Reno air races: 3 witnesses recount crash, want races to return
The crash at the annual National Championship Air Races in Reno killed at least nine people, injured scores more -- and left a mark even on those physically unscathed. Here, three people who were there recount the crash of the P-51 Mustang, the ensuing chaos and their own reactions.
All three want the races to return.
Tony Carson, 35, of Reno; Boy Scout troop leader who saw crash from afar and raced to the field
Carson was overseeing the pancake fundraiser for Boy Scout Troop 88 of Lemmon Valley, Nev. Selling breakfast at the air races is the troop's most lucrative fundraiser; in one day this week, the troop sold $600 in tickets.
Carson was camped out about 100 yards behind the grandstands, in the warren of streets and weedy RV lots outside Reno-Stead Airport. Carson has no aviation background, but he's attended the air races for most of his life. When he saw the Galloping Ghost pulling up, he immediately thought, "There's trouble."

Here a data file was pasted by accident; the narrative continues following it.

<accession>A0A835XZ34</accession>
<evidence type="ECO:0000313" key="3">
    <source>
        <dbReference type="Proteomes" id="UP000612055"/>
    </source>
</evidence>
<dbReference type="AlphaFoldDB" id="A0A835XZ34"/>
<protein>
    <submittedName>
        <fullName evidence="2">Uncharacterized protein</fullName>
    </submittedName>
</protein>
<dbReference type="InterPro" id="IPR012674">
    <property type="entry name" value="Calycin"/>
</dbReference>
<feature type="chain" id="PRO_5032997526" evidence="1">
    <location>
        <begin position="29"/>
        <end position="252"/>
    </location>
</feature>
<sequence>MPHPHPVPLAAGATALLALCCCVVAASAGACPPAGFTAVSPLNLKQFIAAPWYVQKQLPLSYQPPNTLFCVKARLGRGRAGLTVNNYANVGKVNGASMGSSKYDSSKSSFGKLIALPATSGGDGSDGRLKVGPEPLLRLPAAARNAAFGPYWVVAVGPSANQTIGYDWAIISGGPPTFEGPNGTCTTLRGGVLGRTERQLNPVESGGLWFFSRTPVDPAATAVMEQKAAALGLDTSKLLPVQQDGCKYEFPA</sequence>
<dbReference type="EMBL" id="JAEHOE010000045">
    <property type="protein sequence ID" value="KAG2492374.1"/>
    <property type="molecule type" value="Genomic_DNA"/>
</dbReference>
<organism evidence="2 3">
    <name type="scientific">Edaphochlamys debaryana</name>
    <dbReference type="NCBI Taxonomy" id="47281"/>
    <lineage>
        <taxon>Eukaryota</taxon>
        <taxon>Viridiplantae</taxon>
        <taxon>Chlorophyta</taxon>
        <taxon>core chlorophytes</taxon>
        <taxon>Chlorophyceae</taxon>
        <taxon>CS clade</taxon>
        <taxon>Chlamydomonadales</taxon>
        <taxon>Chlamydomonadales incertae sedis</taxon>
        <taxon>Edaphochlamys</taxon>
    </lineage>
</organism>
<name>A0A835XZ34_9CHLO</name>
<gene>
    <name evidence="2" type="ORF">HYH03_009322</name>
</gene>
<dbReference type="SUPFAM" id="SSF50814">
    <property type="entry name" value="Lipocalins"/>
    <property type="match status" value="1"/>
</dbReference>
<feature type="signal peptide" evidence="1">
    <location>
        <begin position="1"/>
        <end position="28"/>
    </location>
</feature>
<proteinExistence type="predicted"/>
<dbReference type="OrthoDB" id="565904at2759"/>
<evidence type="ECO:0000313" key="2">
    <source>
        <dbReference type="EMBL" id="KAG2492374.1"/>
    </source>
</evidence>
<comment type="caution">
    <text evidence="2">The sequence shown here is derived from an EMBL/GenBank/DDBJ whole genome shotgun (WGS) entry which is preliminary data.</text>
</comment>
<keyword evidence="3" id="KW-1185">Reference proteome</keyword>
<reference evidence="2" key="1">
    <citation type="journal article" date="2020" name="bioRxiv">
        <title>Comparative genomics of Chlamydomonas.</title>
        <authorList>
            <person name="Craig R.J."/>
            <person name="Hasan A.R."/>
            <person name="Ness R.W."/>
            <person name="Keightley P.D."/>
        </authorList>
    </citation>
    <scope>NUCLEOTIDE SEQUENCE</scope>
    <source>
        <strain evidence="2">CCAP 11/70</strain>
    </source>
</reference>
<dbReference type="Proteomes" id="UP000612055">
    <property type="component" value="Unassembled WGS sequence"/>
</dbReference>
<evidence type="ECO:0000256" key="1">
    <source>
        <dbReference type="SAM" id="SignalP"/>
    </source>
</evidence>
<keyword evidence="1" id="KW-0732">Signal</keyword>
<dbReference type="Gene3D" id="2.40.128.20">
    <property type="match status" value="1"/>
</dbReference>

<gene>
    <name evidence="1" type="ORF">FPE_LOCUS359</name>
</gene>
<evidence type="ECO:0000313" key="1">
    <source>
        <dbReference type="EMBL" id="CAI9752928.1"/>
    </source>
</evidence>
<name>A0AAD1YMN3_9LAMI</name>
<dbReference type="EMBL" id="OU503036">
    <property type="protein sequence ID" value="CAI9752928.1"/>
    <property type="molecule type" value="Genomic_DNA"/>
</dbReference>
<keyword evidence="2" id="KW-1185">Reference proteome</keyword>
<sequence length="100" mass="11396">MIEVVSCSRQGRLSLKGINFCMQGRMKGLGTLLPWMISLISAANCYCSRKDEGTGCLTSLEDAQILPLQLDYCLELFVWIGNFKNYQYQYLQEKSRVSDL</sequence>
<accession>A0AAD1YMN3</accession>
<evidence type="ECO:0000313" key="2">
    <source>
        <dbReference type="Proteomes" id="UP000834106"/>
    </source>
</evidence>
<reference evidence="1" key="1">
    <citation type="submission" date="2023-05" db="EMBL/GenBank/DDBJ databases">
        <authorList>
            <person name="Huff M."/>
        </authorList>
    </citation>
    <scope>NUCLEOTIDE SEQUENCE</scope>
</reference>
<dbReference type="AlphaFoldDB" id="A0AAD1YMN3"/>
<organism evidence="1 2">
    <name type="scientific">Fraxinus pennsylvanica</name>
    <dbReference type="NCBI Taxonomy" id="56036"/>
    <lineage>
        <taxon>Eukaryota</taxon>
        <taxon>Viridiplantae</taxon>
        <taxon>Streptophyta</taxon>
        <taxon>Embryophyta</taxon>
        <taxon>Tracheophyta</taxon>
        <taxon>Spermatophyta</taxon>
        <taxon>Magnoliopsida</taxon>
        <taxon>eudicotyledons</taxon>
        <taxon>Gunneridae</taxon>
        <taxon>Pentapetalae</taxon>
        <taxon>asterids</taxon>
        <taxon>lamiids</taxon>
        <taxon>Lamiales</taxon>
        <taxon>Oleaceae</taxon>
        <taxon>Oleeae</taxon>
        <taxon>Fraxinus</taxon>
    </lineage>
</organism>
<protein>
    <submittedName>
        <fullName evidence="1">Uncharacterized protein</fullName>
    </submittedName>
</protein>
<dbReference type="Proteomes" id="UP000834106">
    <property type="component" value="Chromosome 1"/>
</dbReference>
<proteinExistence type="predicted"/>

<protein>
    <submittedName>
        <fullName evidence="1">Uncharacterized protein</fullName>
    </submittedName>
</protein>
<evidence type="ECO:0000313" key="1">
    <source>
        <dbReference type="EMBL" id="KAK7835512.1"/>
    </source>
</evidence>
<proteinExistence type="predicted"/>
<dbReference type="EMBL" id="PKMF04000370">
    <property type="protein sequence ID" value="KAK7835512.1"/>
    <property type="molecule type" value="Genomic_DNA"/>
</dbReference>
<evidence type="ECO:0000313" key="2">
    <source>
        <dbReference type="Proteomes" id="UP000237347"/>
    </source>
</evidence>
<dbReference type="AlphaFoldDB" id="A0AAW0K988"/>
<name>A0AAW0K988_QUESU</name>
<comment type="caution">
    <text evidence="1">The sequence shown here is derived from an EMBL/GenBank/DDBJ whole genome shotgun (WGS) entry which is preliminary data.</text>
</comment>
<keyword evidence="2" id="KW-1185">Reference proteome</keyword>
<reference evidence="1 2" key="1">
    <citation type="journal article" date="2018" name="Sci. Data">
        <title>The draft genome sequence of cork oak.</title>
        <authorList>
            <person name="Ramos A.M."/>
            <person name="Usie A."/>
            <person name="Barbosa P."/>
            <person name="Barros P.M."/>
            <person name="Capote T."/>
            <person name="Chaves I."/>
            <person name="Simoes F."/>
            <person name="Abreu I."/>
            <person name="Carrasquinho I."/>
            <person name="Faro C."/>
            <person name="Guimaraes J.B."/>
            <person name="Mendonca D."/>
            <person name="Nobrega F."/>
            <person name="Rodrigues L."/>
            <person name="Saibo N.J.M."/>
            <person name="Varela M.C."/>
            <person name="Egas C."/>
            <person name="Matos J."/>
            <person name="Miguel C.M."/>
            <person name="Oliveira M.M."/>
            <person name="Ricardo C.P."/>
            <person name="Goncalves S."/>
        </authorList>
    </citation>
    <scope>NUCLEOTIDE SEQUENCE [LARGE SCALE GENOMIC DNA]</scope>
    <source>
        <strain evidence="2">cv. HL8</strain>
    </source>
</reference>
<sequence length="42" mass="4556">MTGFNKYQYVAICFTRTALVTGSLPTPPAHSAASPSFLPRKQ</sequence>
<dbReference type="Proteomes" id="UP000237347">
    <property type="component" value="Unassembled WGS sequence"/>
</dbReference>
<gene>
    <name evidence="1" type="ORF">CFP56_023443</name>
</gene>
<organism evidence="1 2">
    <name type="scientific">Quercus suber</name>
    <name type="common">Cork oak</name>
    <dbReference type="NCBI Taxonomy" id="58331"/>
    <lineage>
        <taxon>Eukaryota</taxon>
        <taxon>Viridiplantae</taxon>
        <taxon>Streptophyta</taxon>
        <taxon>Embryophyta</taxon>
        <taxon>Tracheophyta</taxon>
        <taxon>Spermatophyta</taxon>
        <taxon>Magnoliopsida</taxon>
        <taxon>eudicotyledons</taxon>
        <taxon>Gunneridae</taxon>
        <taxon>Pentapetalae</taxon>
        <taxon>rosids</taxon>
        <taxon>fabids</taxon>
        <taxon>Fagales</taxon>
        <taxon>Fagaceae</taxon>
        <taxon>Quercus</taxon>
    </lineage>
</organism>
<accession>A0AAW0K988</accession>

From Carson's point of view, it looked as if the plane was doing a barrel roll before it disappeared in front of the grandstands. Carson knew one of his scouts, Ben Fritz, 13, was inside. "As soon as I saw it hit, I ran," Carson said. "I had to find him."
Carson waded through a dazed mass of people leaving the airfield. "They were covered in oil and maybe blood. They had cuts on their arms and legs," he said. Some clutched their stomachs and grimaced. Others had ashen faces.
Near the main entrance, Carson found Ben, unharmed. Carson exhaled.
Ben had been near the pits, about half a mile from the grandstands, checking out the racing planes and watching some of the heats. Then, "that plane went right down," he said, visibly shaken by the memory. "It scared us. It really scared us."
After Carson found Ben, he took a peek at the wreckage. The plane had been smashed to pieces, with what appeared to be its engine flung far from everything else. In the VIP section, where the plane hit, tipped-over chairs and barriers were a testament to how onlookers had hurriedly tried to flee.